Mary Branscombe (marypcb) wrote,
Mary Branscombe

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messy messy humid and messy

Yesterday was all plastering...

Even with dust sheets, plaster gets everywhere and needed scraping off the carpet and the water from the plaster has to go somewhere so it goes into the air. It's warm enough to dry out quickly, but the air in the house was very humid yesterday, and the render on the soil pipe in the bathroom is taking a while to dry and smells rather stagnant and pungent. I was glad to escape out to look at carpet for the bathroom (and decide on bamboo flooring instead! it's kiln dried and steamed and lacquered and looks rather lovely, plus it's the same colour tone as the oak we're putting on the bathroom floor). I'm still trying to sort out getting the hall ceiling replastered where it fell down so I talked to a plaster mould maker, went in to the plumbers merchant to pick a toilet and decide that £150 is too much for a basin tap, even if it does perfectly match the handles on the sink cupboard.

So in the evening (having nipped into town for a briefing with Linksys who are always fun to talk to and have really neat home wireless gadgets like a media adapter that takes photos and music to your TV, plus a wireless webcam) we drove to Ikea to get cheap taps and meatballs. Towels rails at Screwfix Direct are much cheaper than in Wickes, so we put in the order when we got home. That should arrive tomorrow along with the shower cubicle, riser rail and handset and we finally have the whole bathroom ensuite suite! Er, apart from a tiler of course...

The plaster, messy and intrusive and messy as it was (you can't get to any room without going through the hall and if you go barefoot plaster sticks to your feet, otherwise to your shoes, and the dustsheets are slippy to run up and downstairs on when the doorbell rings every half hour; it's also full of bookcases with knickknacks on and normally pictures and piles of books so everything had to be moved or covered) looks pretty good. Not as many curves as the nice curved corners as in the bedroom, but smooth walls pretty much all the way up. He couldn't plaster one huge gap though, because he couldn't get the tools into the gap at the top of the bookcase. I want to try and fill that in myself, because I can see it, and because it'll let dust into the hall. I guess polyfilla on a scraper tied to a long stick?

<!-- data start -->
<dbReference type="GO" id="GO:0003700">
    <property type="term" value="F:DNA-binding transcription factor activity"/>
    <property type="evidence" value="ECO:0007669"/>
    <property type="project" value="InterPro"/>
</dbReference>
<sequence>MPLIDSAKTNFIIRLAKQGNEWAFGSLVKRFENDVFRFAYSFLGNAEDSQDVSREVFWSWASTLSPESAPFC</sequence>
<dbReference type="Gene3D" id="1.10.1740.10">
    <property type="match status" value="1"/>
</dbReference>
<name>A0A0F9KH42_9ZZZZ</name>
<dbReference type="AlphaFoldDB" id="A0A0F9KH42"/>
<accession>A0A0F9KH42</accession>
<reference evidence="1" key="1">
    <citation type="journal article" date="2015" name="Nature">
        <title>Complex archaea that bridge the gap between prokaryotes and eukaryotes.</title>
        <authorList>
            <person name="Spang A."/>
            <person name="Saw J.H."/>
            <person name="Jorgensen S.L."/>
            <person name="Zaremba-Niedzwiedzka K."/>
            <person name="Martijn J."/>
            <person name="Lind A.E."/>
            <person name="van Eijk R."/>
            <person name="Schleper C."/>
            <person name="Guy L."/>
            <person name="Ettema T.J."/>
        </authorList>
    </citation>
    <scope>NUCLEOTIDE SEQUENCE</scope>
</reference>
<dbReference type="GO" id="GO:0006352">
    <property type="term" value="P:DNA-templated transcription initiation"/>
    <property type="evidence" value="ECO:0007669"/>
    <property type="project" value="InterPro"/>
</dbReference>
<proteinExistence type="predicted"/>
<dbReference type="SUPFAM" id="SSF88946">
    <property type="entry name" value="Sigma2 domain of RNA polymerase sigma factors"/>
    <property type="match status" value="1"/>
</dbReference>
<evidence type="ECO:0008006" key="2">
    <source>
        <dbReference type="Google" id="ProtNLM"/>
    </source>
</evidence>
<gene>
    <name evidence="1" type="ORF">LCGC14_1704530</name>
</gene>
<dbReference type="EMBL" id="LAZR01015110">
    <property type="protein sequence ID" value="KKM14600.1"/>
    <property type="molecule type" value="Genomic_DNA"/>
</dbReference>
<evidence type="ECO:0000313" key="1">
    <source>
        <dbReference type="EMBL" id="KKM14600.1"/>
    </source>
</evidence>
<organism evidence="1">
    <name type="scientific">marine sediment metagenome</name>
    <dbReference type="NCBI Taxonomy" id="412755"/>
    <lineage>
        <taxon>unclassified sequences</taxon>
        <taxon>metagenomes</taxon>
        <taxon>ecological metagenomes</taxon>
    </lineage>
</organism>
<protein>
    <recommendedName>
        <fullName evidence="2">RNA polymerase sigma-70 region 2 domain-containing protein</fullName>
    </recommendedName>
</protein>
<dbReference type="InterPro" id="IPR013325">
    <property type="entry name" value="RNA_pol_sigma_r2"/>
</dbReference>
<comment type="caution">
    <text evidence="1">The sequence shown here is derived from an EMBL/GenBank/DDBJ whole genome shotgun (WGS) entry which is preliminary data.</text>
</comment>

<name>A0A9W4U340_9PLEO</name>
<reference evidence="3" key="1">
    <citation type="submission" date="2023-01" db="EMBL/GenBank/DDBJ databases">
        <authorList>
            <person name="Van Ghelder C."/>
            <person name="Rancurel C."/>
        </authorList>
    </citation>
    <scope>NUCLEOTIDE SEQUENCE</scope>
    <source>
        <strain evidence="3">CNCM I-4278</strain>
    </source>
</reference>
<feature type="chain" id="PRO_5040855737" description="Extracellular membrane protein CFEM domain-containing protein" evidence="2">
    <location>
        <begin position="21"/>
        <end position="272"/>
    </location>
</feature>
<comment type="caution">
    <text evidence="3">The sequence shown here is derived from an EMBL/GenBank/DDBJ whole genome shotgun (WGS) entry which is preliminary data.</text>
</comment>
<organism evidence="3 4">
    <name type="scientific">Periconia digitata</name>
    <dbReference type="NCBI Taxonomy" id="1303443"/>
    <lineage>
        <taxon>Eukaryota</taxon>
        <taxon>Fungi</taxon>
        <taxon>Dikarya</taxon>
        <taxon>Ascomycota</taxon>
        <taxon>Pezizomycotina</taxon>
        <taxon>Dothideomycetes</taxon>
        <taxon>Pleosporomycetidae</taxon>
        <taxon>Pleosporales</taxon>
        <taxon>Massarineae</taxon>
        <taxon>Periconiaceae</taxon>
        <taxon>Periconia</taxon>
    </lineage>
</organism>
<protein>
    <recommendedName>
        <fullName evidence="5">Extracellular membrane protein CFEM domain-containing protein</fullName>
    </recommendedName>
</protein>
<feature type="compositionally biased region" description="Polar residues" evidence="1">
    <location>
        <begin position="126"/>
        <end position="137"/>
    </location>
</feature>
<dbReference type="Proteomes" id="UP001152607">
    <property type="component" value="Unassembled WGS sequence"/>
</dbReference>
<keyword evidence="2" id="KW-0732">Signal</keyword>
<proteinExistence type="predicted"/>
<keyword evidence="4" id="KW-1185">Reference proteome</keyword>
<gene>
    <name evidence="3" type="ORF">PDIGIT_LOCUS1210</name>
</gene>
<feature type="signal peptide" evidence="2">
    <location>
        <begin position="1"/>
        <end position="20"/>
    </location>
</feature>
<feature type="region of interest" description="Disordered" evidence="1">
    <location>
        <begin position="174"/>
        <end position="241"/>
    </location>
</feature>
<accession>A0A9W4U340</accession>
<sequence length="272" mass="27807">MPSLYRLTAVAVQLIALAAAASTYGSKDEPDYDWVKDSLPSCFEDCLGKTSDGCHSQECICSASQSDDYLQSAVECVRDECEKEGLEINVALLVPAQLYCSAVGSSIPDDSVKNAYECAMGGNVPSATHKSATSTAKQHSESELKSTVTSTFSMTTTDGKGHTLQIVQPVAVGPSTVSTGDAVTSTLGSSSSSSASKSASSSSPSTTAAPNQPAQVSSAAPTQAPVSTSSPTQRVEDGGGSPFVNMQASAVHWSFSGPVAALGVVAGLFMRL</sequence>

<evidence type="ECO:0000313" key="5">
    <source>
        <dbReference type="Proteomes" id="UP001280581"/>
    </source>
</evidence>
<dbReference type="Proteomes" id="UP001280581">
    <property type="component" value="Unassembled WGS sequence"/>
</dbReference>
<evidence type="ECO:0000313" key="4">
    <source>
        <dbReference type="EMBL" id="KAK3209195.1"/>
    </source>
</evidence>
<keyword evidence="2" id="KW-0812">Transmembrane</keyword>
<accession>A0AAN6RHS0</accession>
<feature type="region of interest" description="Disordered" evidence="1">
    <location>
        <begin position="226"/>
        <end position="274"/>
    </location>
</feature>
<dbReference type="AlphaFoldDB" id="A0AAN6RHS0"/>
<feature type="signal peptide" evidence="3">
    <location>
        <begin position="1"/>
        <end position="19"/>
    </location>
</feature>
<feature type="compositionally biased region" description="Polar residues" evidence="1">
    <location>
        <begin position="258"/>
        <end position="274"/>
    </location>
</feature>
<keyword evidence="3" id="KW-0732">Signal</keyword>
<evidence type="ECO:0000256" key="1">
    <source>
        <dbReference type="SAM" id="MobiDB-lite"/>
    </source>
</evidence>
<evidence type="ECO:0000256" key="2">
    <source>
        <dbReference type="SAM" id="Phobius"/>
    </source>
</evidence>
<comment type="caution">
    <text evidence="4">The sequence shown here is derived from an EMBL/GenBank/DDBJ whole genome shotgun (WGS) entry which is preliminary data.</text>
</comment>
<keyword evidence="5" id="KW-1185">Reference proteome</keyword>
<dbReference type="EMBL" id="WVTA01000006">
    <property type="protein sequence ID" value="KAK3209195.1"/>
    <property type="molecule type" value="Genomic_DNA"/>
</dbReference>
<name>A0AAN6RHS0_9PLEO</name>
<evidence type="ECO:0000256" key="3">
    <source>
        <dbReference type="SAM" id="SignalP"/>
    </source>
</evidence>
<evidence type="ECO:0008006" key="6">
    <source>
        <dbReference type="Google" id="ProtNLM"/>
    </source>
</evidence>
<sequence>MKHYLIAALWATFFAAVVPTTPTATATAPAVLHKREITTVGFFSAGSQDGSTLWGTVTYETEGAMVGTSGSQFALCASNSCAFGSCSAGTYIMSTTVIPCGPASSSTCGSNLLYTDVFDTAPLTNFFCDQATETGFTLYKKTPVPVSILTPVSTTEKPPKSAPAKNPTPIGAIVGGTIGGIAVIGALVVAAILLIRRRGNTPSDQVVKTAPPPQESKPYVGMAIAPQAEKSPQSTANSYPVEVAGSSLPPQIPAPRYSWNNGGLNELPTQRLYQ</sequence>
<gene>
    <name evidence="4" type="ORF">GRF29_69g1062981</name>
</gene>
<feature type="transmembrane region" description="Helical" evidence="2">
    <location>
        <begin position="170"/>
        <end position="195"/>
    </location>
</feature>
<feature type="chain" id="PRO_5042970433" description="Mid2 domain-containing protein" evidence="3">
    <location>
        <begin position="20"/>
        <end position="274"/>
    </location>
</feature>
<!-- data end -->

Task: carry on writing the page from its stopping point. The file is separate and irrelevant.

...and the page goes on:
It also seems that the side walls are 'live' - they move around as the house wiggles and shudders and breathes - so we get little holes between the new plaster and the old. The old plaster has also 'blown' - come away from the lathe underneath, so 'the only thing holding it up is the wallpaper'. So I won't be stripping that off any time soon! I guess, nice as the plaster looks in the new rooms that I'm less satisfied with the plastering than with any of the rest of the work; I'm used to the Daves explaining everything and being chatty and friendly and full of suggestions and improvements, whereas the plasterer (yes, one of the plasterers really was called Dave and the other was Brett) was pretty busy puffing and panting and plastering away. It was much messier than everything else - worse than the ceiling being taken down - with chunks of plaster ending up all over the toilet floor and down the loo, and several books got stuck together with plaster that had seeped down from the upstairs work which was done before they put any dustsheets in the hall (the holes were it came through are plastered up now, of course, but there are still a couple of Folio Editions that I wish weren't covered in spots of plaster). I'd have liked more warning so we could have covered up more, but hey, if that's the worst problem we have this time round, I guess I can save my stress and worrying for the hall ceiling and the person who anonymously called the health and safety to complain about the scaffolding; I say anonymous, but HSE told the builders who it was and yes, it's who I thought it would be and he's a right pain in the neck!

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